8. What is the best brain exercise for women over 50? Don’t rely on one specific brain exercise, practice, supplement, or food to increase your brain health. Instead, incorporate different activities into your life. For instance, take a child hiking if you normally spend time with other women 50 plus. Go for a bike ride instead of the usual yoga class. The more you challenge your brain and body, the healthier and stronger they both become, and the less memory loss you’ll face. Also, remember that nutritious food is good for your brain. Strive for variety in the foods you eat.

9. Does sleep improve memory and brain health? Your brain requires huge amounts of energy to function properly; sleep boosts memory and allows your brain to process information. “Though it’s not sexy, the traditional sleep advice is still effective,” says Dr Rachel Morehouse of the Atlantic Sleep Centre. Sleep little – if at all – during the day because naps rob you of sleep at night. Get up and go to bed at set times. Stay active but avoid exercising in the evening because it keeps you awake. Wind down before you go to bed with music or a book. To keep your 50 year old brain fit, enjoy healthy food, eat light meals at night, and avoid caffeine.

10. What are the worst foods for the brain? Pesticides, herbicides, harmful chemicals, food additives, and chemically altered ingredients are the worst brain foods. While it’s not possible to completely eliminate pollution from your environment, you can limit it. Pure products, organic produce, natural fragrances, whole foods, and fresh air will make your memory better and boost your brain health. 

3 Ways to Relax Your Brain and Relieve Stress

Check out these fun, creative stress busters for women 50 plus – because finding the most unusual ways to relax is the best way to deal with everyday stressors.

Here are two starter tips for relieving stress and getting the blood flowing to your brain: wear an eye patch when you’re feeling irritable, and get out your hula hoop! Both will lower your blood pressure and help you stay healthy.

“Stress is basically a disconnection from the earth, a forgetting of the breath,” says bestselling author and teacher Natalie Goldberg, who was once a 50 year old woman. “Stress is an ignorant state. It believes that everything is an emergency. Nothing is that important. Just lie down.”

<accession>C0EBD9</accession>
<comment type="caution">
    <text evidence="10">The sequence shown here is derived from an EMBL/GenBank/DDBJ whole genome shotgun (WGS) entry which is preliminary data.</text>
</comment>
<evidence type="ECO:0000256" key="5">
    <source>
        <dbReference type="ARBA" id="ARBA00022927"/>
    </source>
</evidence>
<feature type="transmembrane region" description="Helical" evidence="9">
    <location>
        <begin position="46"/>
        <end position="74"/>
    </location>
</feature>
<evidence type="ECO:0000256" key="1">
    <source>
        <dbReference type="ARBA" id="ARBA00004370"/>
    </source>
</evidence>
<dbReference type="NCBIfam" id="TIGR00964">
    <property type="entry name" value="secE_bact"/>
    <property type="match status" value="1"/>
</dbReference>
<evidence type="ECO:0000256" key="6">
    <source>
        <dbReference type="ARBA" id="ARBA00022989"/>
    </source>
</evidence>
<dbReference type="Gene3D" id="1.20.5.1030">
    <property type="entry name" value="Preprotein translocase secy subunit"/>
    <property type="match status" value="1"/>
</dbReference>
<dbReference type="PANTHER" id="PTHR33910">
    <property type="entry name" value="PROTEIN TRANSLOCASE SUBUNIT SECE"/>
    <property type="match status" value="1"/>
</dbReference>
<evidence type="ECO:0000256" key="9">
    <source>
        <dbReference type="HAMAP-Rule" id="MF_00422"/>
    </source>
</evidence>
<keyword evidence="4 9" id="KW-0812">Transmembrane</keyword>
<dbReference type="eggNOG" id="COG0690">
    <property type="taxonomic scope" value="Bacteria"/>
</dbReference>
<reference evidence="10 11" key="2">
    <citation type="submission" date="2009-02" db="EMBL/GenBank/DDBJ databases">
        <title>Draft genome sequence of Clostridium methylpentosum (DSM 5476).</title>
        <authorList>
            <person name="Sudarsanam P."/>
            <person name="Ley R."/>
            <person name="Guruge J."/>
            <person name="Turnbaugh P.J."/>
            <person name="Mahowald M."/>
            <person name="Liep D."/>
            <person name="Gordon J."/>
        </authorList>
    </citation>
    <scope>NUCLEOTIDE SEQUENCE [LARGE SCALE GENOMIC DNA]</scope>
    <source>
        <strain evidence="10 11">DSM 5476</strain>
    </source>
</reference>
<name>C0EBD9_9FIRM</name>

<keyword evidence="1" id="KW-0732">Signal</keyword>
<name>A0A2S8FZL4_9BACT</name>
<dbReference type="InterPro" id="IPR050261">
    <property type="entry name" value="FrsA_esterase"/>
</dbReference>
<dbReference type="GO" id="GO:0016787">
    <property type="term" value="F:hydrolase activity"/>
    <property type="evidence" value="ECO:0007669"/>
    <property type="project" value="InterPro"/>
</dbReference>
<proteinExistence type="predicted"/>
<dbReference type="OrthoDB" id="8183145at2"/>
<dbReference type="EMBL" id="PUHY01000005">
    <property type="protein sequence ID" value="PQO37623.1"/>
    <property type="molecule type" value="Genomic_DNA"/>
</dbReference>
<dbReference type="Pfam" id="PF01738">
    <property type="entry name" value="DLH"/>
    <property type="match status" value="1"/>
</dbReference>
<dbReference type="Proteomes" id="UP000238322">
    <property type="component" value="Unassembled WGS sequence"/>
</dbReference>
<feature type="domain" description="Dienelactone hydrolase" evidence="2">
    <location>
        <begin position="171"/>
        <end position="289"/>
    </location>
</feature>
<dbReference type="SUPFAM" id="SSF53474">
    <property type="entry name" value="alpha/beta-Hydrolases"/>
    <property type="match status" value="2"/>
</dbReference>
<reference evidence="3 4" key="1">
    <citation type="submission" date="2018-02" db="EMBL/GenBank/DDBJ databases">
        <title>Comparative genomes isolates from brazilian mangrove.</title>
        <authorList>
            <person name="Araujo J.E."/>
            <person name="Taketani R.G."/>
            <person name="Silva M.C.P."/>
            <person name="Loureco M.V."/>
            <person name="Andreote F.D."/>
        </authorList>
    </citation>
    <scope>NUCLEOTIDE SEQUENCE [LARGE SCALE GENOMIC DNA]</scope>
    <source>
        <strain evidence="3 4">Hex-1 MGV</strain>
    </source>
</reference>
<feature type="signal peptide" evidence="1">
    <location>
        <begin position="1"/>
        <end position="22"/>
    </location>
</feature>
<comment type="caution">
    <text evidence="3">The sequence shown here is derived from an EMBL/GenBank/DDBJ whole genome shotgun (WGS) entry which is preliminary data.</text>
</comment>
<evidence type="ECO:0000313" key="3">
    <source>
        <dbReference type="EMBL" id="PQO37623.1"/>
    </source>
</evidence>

1. Do the polka (because remembering the steps will boost the right parts of your brain!). “We have a CD called ‘Polka Therapy,’ which was written as a ‘drug-free way to cope with the stress of modern-day life,'” says 55 year old Cheryl on Going Back to School for Women Over 50. “We’ve taken ordinary problems and written polkas about them. We’ve got, for example, the “Road Rage Polka,” the “Pooper Scooper Polka,” and the “Middle-Aged Hip-Hop Polka.” There are many more, and they really are funny. I’m a big believer in humor being one of the biggest stress-relievers in the world.”

2. Remember a moment of laughter and joy from the past. Talk 15 minutes to recall a beautiful experience from your recent or distant past. Reflect on the smells, sounds, tastes, sights and feels of everything around you. This may not be a traditional online brain game – and it’s not proven to be the best way to improve your cognitive health or memory, but it will make you feel great. You may also laugh! And if you’re feeling playful, take a deeper dive into your past. What did you do as a child? Try blowing bubbles, hula-hooping (which also burns calories and tones your core at the same time), bouncing on a mini-trampoline, and riding your bicycle. If you have a difficult problem to solve (a brain game challenge or just life itself), let your brain reflect on it while you play.

3. Do the hokey pokey. “My kids are ages 13, 11, 9, 7, and 4,” says Christina on 137 Things to Do When You’re Bored at Home. “The corona virus and social isolation is extremely stressful on us as a big family! I’m home schooling them all. Before COVID-19 I was operating my business from home. Now I can’t work because the kids are here full-time. Six people in one house 24/7 can get stressful sometimes! Especially when the older kids can’t get the academic help they need and are banging their heads against the table because the math problems are insolvable. We always fall back on the Hokey Pokey! The rule is that everyone in the house has to participate. Everyone. It’s impossible to stay grumpy while shaking your left elbow at everyone! It always ends with us all in a heap on the floor in masses of giggles. That’s what it’s all about!”

I never thought I’d start an article with tips for choosing the best ways to exercise your brain and memory, and end with the Hokey Pokey. I guess that’s what blogging is all about :-)

If you’re too exhausted or unmotivated to play brain games, read How to Be Healthy When You’re Stressed and Depressed. If you have any thoughts about these brain fitness tips – or how to reduce memory loss – please comment below.

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29 thoughts on “Get Smart! How to Boost Brain Health for Women 50+”

  1. New research shows that gingko biloba doesn’t help reduce memory loss:

    Older adults who used the herbal supplement Ginkgo biloba for several years did not have a slower rate of cognitive decline compared to adults who received placebo, according to a new study.